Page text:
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Premature Atrial Contractions
What are premature atrial contractions?
A premature atrial contraction (PAC) is an extra heartbeat that occurs in the heart’s upper chambers (atria), disrupting the fetus’ normal heart rhythm.
Premature atrial contractions are the most common type of fetal cardiac arrhythmias, congenital heart conditions involving an abnormal heartbeat. Arrhythmias can cause the heart to beat too fast, too slow or in this case, irregularly.
In most cases, premature atrial contractions do not cause harm to the baby and typically resolve on their own. However, it is important for any irregular fetal heartbeat to be properly evaluated, accurately diagnosed and closely monitored during pregnancy.
Premature atrial contractions are also sometimes referred to as premature atrial complexes or atrial extrasystoles (additional heartbeats).
A Disruption in the Normal Heartbeat
Normally, the heart’s upper chambers (atria) and lower chambers (ventricles) alternately contract and relax in a steady rhythm to pump blood throughout the body.
This rhythm is controlled by the sinus node, a group of cells in the atria known as the heart’s “natural pacemaker.” The sinus node generates electrical impulses that travel down through the heart causing the atria to contract and then the ventricles, pumping blood out to the lungs and body. These contractions or pumps are your heartbeat, or normal sinus rhythm.
Arrhythmias occur when something disrupts this process.
In a fetus with premature atrial contractions, an extra contraction is triggered in the atria, but not by the sinus node, interrupting the heart’s normal rhythm. This extra beat occurs prematurely, before the next normal heartbeat begins. It is typically followed by a short pause before the next regular heartbeat occurs, often more forcefully, making it seem as if the heart “skips a beat.”
In some cases, the PAC may be followed by an extra contraction in the ventricles, making it sound like intermittent extra heart beats.
How do premature atrial contractions affect my baby?
The majority of premature atrial contractions are not harmful to the baby and don’t require treatment. Most resolve over time on their own, either during pregnancy or after delivery.
While uncommon, babies with this condition are at risk of developing a more serious form of fetal arrhythmia known as fetal supraventricular tachycardia (SVT), where the heart beats too fast (0.5-1% risk of developing SVT with PACs). In rare cases where the condition progresses to SVT, the fetus may be at risk of heart failure or a life-threatening condition known as hydrops (accumulation of fluid in multiple areas of the baby’s body). Treatment with medications is necessary if this occurs.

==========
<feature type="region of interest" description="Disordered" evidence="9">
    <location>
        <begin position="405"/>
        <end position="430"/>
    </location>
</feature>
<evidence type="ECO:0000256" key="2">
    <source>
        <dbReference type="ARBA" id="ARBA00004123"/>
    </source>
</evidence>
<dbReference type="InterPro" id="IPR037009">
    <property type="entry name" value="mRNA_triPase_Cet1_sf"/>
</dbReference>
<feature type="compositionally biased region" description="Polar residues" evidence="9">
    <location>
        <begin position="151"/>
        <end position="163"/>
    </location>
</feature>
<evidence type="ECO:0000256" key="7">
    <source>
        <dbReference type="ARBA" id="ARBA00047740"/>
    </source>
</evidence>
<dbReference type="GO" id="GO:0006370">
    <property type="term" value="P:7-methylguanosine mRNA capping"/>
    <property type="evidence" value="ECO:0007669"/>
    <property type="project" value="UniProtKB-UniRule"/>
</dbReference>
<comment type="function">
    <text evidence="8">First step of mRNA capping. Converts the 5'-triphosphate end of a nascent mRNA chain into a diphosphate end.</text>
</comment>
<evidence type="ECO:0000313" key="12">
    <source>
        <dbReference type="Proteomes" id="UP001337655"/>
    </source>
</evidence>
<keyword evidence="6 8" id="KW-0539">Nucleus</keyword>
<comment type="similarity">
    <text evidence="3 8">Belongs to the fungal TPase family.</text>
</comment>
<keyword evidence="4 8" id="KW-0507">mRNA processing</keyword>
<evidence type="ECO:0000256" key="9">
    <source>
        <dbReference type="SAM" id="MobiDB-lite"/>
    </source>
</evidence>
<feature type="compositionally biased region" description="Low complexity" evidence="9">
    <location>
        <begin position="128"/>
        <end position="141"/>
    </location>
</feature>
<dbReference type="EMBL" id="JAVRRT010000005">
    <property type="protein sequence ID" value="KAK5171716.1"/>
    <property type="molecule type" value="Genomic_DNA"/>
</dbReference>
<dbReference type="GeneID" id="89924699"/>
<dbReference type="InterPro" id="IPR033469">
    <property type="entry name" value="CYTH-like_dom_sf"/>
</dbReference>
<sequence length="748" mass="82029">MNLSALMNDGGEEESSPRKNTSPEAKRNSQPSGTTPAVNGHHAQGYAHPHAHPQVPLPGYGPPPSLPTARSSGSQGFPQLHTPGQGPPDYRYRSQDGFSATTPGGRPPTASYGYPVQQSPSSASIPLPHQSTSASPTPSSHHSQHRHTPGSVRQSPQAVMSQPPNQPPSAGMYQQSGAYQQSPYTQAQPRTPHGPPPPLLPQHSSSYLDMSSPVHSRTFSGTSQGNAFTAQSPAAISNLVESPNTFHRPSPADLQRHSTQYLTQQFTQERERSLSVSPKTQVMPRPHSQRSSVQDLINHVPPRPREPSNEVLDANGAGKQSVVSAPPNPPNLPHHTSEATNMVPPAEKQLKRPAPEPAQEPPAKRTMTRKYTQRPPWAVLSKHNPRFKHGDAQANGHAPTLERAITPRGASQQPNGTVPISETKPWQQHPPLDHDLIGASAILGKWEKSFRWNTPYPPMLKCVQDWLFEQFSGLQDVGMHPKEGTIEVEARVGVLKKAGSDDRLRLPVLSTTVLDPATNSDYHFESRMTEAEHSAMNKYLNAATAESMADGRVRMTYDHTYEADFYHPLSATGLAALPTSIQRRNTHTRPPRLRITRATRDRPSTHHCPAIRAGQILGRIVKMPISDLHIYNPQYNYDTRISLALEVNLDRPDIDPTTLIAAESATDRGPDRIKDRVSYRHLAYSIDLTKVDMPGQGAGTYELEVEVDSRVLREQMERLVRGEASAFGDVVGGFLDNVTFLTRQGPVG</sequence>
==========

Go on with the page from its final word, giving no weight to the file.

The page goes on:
Cause and Prevalence
Fetal arrhythmias complicate an estimated 1 to 2 percent of all pregnancies, with premature atrial contractions being the most common type.
The cause of most fetal arrhythmias is unknown. Some cases may result from an electrolyte imbalance, inflammation, medication or an inherited genetic condition. In rare cases, premature atrial contractions may develop as a result of a congenital heart defect, or structural abnormality in the fetal heart.
Premature atrial contractions may be detected when the doctor first listens to the fetal heartbeat, as early as 10 to 12 weeks of pregnancy, or during a routine prenatal ultrasound.
In some cases rhythm abnormalities may not start until later in pregnancy. Generally, the mother has no symptoms and notices no change in fetal movement.
If an abnormal heart rhythm is diagnosed, prompt referral to a fetal cardiac center for further evaluation is vital to rule out structural anomalies and ensure accurate diagnosis and proper treatment. At Texas Children’s Fetal Center, we arrange for you to visit as quickly as possible for a comprehensive assessment by a team of specialists experienced in fetal cardiac arrhythmias, including maternal-fetal medicine (MFM) physicians (OB/GYNs specializing in high-risk pregnancies), fetal and pediatric cardiologists, fetal imaging experts, and electrophysiologists (specialists in heart rhythm problems).
Additional testing may include:
- High-resolution anatomy ultrasound to confirm the diagnosis, evaluate the condition and look for other abnormalities
- Ultra-fast MRI for a more detailed view of fetal anatomy
- Fetal echocardiogram to assess fetal heart structure and function, and identify the type of arrhythmia
- Doppler ultrasound to examine blood flow patterns
- Amniocentesis and chromosomal analysis to screen for genetic abnormalities